Milton scratched his nose, perhaps it was the waft of fecal matter, like the sudden chill of a ghost passing through the living, or perhaps he was reminding himself that he thought too much.
Then some priest was like, I’ll pray about it. For all we know he’s still doing that.
The sensation was of wallflowers. Becoming a part of the scenery, the background, a decoration that’s been hanging for so long it’s lost all meaning. A ghost viewing life but not able to live. She leaned back, her mouth open, her eyes only slits. The needle stayed in her vein.
When she closed the glass door of the lighthouse, for a moment, there was only silence. Silence and the spinning light.
I flagged down the waiter for another Sangria and sat, trying to figure it out. All this raw emotion and rush of feelings but I was alone. In younger days it was easier to identify my feelings. This is happiness. This is regret. This is anger. As I grew older, the feelings tied themselves to memories and experiences, making it harder to untangle one emotion from another.
She drove, her hands ten and two, no radio, stopping at every light, keeping two car lengths between the vehicles in front. Textbook safe driving. We pulled up to a bakery and she said, “get out.”
I took a long pull from the cigarette. With no filter, the smoke punched a hacking cough out of my lungs. I choked it down to hear the rest of Father Ibsen’s sermon.
We had talked about shutting off the world many times and he was a few days and a couple details away from freedom. Tracking time in cigarettes and answering only to his bodily functions.
He looked up at the faces of the other guests. Nodding, smiling, winking, head-tilting, lip-biting, red cup sipping, arm touching, eye fluttering, eye fucking, and jealousy. Bob noticed it all in those faces. He took a deep breath and downed the rest of his drink. What was he doing there?
Something like thirty cubicles span the space between me and this RJ character, so why is he unloading his life on me? His badge! I can glance at the name on his employee badge. I look down at the usual badge holding locations. Shirt pocket. Damn. Belt loop. Shit.
I walked in the front entrance of the institution where crazy lived. Outside crazy was called normal. Inside it smelled like rubbing alcohol. In the waiting room, everyone’s hair was shiny and thick. The bags under their red eyes reminded me of how I felt every morning.
Sykes thought about this face being cleaned up. The Diener picking out teeth, shards of glass, and chunks of carrot from the skull turned bowl now holding onto the pulp of the man’s features.
Today is Easter Sunday. I won’t survive, however, if I can’t do this high or a little drunk. One of the two days out of the year in which the church is full. A fact about the faith so laughable I find I cry myself to sleep at the thought.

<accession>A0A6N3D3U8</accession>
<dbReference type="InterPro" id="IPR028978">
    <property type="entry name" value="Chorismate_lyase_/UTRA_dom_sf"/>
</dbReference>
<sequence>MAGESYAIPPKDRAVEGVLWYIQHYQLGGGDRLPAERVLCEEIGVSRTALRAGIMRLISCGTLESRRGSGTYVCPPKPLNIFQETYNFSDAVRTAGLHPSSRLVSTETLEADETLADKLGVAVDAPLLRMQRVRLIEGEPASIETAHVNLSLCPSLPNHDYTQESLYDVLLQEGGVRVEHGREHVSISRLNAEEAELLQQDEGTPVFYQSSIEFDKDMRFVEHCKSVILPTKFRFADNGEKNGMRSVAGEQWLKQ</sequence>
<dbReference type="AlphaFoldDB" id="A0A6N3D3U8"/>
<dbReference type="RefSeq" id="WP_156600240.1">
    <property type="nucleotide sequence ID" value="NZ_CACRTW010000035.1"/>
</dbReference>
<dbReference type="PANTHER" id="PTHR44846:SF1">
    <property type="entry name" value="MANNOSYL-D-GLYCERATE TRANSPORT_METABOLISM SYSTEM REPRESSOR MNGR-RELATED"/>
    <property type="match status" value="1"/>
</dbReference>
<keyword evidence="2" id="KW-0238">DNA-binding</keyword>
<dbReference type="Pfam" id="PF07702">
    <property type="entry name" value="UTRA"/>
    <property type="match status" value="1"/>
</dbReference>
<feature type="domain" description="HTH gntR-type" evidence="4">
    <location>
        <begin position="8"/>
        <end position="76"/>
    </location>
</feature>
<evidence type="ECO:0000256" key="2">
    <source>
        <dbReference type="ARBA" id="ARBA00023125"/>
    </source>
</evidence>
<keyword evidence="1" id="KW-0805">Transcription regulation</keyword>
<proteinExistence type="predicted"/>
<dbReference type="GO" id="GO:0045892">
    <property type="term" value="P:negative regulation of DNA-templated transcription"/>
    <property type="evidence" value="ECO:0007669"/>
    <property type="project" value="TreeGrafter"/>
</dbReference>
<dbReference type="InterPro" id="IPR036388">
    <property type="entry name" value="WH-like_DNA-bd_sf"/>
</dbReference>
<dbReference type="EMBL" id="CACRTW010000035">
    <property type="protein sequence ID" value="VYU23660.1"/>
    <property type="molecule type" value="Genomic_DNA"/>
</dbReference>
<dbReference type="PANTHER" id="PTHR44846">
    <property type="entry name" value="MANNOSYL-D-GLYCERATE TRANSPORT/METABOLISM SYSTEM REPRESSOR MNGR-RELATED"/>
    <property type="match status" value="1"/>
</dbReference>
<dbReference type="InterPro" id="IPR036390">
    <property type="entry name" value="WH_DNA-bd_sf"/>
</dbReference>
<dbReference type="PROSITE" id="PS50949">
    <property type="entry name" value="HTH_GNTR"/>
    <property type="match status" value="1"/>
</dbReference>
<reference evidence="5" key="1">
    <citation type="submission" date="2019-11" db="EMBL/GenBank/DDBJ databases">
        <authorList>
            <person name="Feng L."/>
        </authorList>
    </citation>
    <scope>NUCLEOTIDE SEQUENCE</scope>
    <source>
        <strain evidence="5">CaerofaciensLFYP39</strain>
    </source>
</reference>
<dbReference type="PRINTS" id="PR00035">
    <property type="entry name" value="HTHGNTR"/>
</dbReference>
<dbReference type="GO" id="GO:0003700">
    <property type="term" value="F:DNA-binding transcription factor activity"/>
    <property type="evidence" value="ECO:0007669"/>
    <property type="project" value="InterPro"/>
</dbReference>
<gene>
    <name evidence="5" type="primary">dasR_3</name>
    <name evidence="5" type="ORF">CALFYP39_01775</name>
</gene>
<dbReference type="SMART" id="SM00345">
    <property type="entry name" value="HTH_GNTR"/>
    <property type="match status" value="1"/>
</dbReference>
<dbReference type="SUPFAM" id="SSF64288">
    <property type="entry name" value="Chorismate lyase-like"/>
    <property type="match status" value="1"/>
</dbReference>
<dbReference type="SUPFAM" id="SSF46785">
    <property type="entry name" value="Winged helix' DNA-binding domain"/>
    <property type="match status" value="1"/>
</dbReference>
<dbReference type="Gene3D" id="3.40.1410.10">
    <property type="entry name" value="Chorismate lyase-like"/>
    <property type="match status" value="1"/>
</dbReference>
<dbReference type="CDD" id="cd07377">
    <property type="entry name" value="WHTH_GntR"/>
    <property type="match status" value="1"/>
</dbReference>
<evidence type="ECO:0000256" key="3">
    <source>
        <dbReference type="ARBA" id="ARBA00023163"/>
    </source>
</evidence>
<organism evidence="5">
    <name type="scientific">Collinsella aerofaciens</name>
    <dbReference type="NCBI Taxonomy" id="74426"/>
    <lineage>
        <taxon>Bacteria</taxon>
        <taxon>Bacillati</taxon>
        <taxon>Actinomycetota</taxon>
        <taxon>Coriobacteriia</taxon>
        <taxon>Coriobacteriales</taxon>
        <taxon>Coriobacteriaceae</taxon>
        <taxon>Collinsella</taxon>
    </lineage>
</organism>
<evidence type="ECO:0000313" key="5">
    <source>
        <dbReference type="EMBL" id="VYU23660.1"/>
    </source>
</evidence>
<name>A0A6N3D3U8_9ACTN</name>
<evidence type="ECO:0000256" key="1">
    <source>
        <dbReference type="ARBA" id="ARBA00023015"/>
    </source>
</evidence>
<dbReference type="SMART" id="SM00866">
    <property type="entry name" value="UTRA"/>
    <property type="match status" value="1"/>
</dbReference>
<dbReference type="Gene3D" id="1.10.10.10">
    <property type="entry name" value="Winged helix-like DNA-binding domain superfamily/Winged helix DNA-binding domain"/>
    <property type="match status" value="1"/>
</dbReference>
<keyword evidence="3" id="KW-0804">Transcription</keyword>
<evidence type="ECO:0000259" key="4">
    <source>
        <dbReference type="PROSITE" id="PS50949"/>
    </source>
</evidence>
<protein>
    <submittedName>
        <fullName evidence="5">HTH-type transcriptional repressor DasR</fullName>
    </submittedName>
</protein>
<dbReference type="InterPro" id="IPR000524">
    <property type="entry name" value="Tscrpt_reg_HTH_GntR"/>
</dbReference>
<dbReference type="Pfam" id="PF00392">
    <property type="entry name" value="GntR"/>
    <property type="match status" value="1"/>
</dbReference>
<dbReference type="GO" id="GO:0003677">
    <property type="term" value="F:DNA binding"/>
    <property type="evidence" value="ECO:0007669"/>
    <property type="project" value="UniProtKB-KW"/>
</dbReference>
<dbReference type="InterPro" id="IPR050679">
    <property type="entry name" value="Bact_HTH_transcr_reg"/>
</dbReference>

Though she didn’t move, Sara knew her colleagues were beginning to stand up in their cubicles, like Meerkats on the plain, suddenly aware of the threat of danger.
Sometimes I already know what the message is by looking at the phone number. I know what they want, how much they want, where I should meet them and what time I need to meet them.
“Hair! You’ve lost 37,564 hairs from the top of your head BUT you gained 63 hairs in and around your left ear and 59 hairs in and around your right. You had an increase in your nose hairs, both in number of individual follicles as well as girth of each hair.”
Above his head he held the words which were meant to give his life purpose, the words he was meant to obey.
The man pulled a Mason jar full of water from below the counter and took a swig. His eyes bulged, his cheeks flushed red and he let out a puff of smoke before replying, “well, if you are camping alone, I recommend a pup tent.”
Suddenly my being floated and my world of black exploded into a million pieces of light and color. I floated, my lungs burning. My eyes squeezed tight but the light still stabbing through.
Peter had seen something on TV where a guy used one magnet to move around another magnet that was on the other side of a wall. That feeling of nostalgia was like that, a pulling of something that felt familiar but wasn’t seen.
After the golf session, about 15 minutes of screeching tires, broken glass and honking cars, he drove down to the nicest restaurant in town.
We passed a display with all sorts of symbols. The Christian cross was pointed out as another symbol of irony; a torture device used by the Roman Empire became the symbol of a supposedly peaceful belief system.
I heard people talk about the hippy octogenarian. They say things like “It’s easy to be peaceful when you never try to do anything” or “You don’t get peace without war.”